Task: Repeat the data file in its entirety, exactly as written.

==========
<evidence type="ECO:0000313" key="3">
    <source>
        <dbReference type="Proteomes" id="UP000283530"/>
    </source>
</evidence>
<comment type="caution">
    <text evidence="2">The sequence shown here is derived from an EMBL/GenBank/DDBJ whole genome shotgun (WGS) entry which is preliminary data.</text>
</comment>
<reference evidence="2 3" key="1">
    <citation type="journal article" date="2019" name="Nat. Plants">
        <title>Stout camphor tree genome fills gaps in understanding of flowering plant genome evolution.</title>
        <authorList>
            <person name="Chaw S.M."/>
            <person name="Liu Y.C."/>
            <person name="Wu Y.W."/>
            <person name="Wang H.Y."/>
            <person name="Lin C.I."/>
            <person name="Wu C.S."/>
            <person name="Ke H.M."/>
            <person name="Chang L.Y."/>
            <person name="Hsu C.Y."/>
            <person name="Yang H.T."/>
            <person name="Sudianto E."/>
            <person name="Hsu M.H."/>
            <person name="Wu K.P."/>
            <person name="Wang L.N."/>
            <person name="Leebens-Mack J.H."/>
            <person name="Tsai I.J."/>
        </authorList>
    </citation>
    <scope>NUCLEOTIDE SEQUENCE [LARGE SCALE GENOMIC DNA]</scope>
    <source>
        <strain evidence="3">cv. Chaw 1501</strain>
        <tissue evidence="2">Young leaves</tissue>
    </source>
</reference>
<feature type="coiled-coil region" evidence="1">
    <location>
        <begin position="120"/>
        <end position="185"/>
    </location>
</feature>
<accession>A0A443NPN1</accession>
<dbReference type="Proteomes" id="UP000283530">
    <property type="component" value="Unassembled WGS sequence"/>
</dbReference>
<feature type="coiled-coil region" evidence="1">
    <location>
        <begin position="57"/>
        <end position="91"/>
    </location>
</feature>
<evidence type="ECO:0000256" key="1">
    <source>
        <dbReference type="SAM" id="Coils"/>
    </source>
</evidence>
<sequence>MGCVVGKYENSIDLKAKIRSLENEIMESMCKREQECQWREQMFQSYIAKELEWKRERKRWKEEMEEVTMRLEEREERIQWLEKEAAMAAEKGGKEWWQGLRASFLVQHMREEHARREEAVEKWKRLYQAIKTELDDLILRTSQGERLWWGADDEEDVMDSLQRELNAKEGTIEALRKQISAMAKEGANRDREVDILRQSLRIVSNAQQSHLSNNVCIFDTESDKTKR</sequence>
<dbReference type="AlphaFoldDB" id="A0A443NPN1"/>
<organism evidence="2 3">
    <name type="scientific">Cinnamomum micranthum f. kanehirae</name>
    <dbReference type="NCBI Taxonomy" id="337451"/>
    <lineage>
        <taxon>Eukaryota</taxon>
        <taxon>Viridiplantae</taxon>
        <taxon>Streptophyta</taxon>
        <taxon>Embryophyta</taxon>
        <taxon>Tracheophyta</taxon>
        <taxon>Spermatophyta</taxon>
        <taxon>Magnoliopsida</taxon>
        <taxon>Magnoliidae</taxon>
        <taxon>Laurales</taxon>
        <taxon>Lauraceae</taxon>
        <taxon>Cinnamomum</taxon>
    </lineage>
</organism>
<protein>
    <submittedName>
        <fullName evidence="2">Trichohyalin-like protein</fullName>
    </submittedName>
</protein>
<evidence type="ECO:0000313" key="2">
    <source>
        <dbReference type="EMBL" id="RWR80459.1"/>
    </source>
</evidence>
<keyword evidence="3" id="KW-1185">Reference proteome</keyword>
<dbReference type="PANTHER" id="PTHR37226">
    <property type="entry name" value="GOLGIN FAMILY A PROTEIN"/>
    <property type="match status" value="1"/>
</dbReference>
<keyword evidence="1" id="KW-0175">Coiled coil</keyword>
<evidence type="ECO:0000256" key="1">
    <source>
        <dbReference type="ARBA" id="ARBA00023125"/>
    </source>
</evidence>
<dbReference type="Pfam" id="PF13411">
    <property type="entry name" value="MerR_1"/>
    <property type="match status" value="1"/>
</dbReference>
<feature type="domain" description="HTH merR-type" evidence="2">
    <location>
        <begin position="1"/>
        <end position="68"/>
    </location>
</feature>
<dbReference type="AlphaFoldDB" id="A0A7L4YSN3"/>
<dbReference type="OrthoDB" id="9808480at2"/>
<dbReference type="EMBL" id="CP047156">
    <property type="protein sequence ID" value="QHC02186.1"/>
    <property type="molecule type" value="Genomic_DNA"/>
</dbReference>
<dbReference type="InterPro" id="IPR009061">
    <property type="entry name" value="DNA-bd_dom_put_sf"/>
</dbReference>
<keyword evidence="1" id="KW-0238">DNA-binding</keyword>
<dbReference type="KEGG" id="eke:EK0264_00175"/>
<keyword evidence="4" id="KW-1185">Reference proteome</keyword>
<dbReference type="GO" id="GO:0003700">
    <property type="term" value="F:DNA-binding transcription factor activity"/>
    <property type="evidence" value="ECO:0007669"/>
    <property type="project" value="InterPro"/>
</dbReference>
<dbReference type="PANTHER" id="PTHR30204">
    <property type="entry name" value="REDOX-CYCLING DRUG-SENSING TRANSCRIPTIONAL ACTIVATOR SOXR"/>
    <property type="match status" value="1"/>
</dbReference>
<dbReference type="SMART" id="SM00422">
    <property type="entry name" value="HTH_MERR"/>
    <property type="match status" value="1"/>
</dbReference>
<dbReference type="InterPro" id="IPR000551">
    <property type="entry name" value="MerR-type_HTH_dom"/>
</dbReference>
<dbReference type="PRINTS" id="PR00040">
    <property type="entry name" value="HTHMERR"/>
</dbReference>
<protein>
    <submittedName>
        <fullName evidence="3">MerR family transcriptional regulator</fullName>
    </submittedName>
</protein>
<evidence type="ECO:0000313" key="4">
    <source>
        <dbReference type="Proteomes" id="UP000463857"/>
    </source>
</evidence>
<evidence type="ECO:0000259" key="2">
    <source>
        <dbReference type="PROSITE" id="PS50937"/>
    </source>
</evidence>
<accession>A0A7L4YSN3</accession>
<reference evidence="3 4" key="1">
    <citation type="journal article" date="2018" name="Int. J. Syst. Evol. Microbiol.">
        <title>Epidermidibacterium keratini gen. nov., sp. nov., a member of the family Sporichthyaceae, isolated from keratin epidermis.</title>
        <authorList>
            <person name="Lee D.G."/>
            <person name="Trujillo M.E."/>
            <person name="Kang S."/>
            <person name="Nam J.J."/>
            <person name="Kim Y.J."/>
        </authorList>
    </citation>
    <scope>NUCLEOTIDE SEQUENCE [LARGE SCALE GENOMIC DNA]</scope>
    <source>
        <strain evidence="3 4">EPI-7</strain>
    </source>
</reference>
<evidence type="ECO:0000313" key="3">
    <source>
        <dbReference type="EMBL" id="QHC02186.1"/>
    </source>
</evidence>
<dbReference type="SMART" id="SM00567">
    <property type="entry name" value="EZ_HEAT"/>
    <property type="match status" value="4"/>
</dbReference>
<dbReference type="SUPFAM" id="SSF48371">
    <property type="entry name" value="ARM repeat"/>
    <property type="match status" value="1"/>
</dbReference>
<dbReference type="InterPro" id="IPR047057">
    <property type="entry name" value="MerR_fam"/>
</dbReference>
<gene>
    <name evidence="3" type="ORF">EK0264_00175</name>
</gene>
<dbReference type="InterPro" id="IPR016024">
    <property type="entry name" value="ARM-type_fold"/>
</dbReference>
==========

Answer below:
<evidence type="ECO:0000313" key="3">
    <source>
        <dbReference type="Proteomes" id="UP000283530"/>
    </source>
</evidence>
<comment type="caution">
    <text evidence="2">The sequence shown here is derived from an EMBL/GenBank/DDBJ whole genome shotgun (WGS) entry which is preliminary data.</text>
</comment>
<reference evidence="2 3" key="1">
    <citation type="journal article" date="2019" name="Nat. Plants">
        <title>Stout camphor tree genome fills gaps in understanding of flowering plant genome evolution.</title>
        <authorList>
            <person name="Chaw S.M."/>
            <person name="Liu Y.C."/>
            <person name="Wu Y.W."/>
            <person name="Wang H.Y."/>
            <person name="Lin C.I."/>
            <person name="Wu C.S."/>
            <person name="Ke H.M."/>
            <person name="Chang L.Y."/>
            <person name="Hsu C.Y."/>
            <person name="Yang H.T."/>
            <person name="Sudianto E."/>
            <person name="Hsu M.H."/>
            <person name="Wu K.P."/>
            <person name="Wang L.N."/>
            <person name="Leebens-Mack J.H."/>
            <person name="Tsai I.J."/>
        </authorList>
    </citation>
    <scope>NUCLEOTIDE SEQUENCE [LARGE SCALE GENOMIC DNA]</scope>
    <source>
        <strain evidence="3">cv. Chaw 1501</strain>
        <tissue evidence="2">Young leaves</tissue>
    </source>
</reference>
<feature type="coiled-coil region" evidence="1">
    <location>
        <begin position="120"/>
        <end position="185"/>
    </location>
</feature>
<accession>A0A443NPN1</accession>
<dbReference type="Proteomes" id="UP000283530">
    <property type="component" value="Unassembled WGS sequence"/>
</dbReference>
<feature type="coiled-coil region" evidence="1">
    <location>
        <begin position="57"/>
        <end position="91"/>
    </location>
</feature>
<evidence type="ECO:0000256" key="1">
    <source>
        <dbReference type="SAM" id="Coils"/>
    </source>
</evidence>
<sequence>MGCVVGKYENSIDLKAKIRSLENEIMESMCKREQECQWREQMFQSYIAKELEWKRERKRWKEEMEEVTMRLEEREERIQWLEKEAAMAAEKGGKEWWQGLRASFLVQHMREEHARREEAVEKWKRLYQAIKTELDDLILRTSQGERLWWGADDEEDVMDSLQRELNAKEGTIEALRKQISAMAKEGANRDREVDILRQSLRIVSNAQQSHLSNNVCIFDTESDKTKR</sequence>
<dbReference type="AlphaFoldDB" id="A0A443NPN1"/>
<organism evidence="2 3">
    <name type="scientific">Cinnamomum micranthum f. kanehirae</name>
    <dbReference type="NCBI Taxonomy" id="337451"/>
    <lineage>
        <taxon>Eukaryota</taxon>
        <taxon>Viridiplantae</taxon>
        <taxon>Streptophyta</taxon>
        <taxon>Embryophyta</taxon>
        <taxon>Tracheophyta</taxon>
        <taxon>Spermatophyta</taxon>
        <taxon>Magnoliopsida</taxon>
        <taxon>Magnoliidae</taxon>
        <taxon>Laurales</taxon>
        <taxon>Lauraceae</taxon>
        <taxon>Cinnamomum</taxon>
    </lineage>
</organism>
<protein>
    <submittedName>
        <fullName evidence="2">Trichohyalin-like protein</fullName>
    </submittedName>
</protein>
<evidence type="ECO:0000313" key="2">
    <source>
        <dbReference type="EMBL" id="RWR80459.1"/>
    </source>
</evidence>
<keyword evidence="3" id="KW-1185">Reference proteome</keyword>
<dbReference type="PANTHER" id="PTHR37226">
    <property type="entry name" value="GOLGIN FAMILY A PROTEIN"/>
    <property type="match status" value="1"/>
</dbReference>
<keyword evidence="1" id="KW-0175">Coiled coil</keyword>
<evidence type="ECO:0000256" key="1">
    <source>
        <dbReference type="ARBA" id="ARBA00023125"/>
    </source>
</evidence>
<dbReference type="Pfam" id="PF13411">
    <property type="entry name" value="MerR_1"/>
    <property type="match status" value="1"/>
</dbReference>
<feature type="domain" description="HTH merR-type" evidence="2">
    <location>
        <begin position="1"/>
        <end position="68"/>
    </location>
</feature>
<dbReference type="AlphaFoldDB" id="A0A7L4YSN3"/>
<dbReference type="OrthoDB" id="9808480at2"/>
<dbReference type="EMBL" id="CP047156">
    <property type="protein sequence ID" value="QHC02186.1"/>
    <property type="molecule type" value="Genomic_DNA"/>
</dbReference>
<dbReference type="InterPro" id="IPR009061">
    <property type="entry name" value="DNA-bd_dom_put_sf"/>
</dbReference>
<keyword evidence="1" id="KW-0238">DNA-binding</keyword>
<dbReference type="KEGG" id="eke:EK0264_00175"/>
<keyword evidence="4" id="KW-1185">Reference proteome</keyword>
<dbReference type="GO" id="GO:0003700">
    <property type="term" value="F:DNA-binding transcription factor activity"/>
    <property type="evidence" value="ECO:0007669"/>
    <property type="project" value="InterPro"/>
</dbReference>
<dbReference type="PANTHER" id="PTHR30204">
    <property type="entry name" value="REDOX-CYCLING DRUG-SENSING TRANSCRIPTIONAL ACTIVATOR SOXR"/>
    <property type="match status" value="1"/>
</dbReference>
<dbReference type="SMART" id="SM00422">
    <property type="entry name" value="HTH_MERR"/>
    <property type="match status" value="1"/>
</dbReference>
<dbReference type="InterPro" id="IPR000551">
    <property type="entry name" value="MerR-type_HTH_dom"/>
</dbReference>
<dbReference type="PRINTS" id="PR00040">
    <property type="entry name" value="HTHMERR"/>
</dbReference>
<protein>
    <submittedName>
        <fullName evidence="3">MerR family transcriptional regulator</fullName>
    </submittedName>
</protein>
<evidence type="ECO:0000313" key="4">
    <source>
        <dbReference type="Proteomes" id="UP000463857"/>
    </source>
</evidence>
<evidence type="ECO:0000259" key="2">
    <source>
        <dbReference type="PROSITE" id="PS50937"/>
    </source>
</evidence>
<accession>A0A7L4YSN3</accession>
<reference evidence="3 4" key="1">
    <citation type="journal article" date="2018" name="Int. J. Syst. Evol. Microbiol.">
        <title>Epidermidibacterium keratini gen. nov., sp. nov., a member of the family Sporichthyaceae, isolated from keratin epidermis.</title>
        <authorList>
            <person name="Lee D.G."/>
            <person name="Trujillo M.E."/>
            <person name="Kang S."/>
            <person name="Nam J.J."/>
            <person name="Kim Y.J."/>
        </authorList>
    </citation>
    <scope>NUCLEOTIDE SEQUENCE [LARGE SCALE GENOMIC DNA]</scope>
    <source>
        <strain evidence="3 4">EPI-7</strain>
    </source>
</reference>
<evidence type="ECO:0000313" key="3">
    <source>
        <dbReference type="EMBL" id="QHC02186.1"/>
    </source>
</evidence>
<dbReference type="SMART" id="SM00567">
    <property type="entry name" value="EZ_HEAT"/>
    <property type="match status" value="4"/>
</dbReference>
<dbReference type="SUPFAM" id="SSF48371">
    <property type="entry name" value="ARM repeat"/>
    <property type="match status" value="1"/>
</dbReference>
<dbReference type="InterPro" id="IPR047057">
    <property type="entry name" value="MerR_fam"/>
</dbReference>
<gene>
    <name evidence="3" type="ORF">EK0264_00175</name>
</gene>
<dbReference type="InterPro" id="IPR016024">
    <property type="entry name" value="ARM-type_fold"/>
</dbReference>